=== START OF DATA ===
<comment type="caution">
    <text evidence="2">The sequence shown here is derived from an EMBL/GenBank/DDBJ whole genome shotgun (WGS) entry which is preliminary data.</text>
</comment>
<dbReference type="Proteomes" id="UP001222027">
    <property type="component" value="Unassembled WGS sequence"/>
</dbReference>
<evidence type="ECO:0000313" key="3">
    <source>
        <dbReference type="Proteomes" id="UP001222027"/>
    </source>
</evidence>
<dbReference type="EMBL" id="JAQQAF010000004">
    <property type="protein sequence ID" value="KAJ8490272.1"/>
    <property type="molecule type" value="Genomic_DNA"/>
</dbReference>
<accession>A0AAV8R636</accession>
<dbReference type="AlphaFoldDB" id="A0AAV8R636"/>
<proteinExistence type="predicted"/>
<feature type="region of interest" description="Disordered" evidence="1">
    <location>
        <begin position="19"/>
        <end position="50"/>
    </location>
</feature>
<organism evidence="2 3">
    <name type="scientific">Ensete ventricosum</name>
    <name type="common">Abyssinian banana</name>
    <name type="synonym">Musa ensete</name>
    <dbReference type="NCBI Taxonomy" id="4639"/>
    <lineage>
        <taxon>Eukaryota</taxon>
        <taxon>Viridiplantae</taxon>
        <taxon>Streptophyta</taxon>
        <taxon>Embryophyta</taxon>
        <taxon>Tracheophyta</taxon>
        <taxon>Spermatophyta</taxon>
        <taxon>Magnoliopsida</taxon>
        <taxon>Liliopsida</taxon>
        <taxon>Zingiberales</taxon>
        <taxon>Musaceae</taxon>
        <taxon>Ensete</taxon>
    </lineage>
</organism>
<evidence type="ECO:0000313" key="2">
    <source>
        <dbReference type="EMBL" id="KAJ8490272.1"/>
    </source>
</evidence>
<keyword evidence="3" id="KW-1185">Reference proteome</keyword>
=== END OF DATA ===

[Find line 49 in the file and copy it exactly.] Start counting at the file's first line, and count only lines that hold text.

<keyword evidence="3" id="KW-1185">Reference proteome</keyword>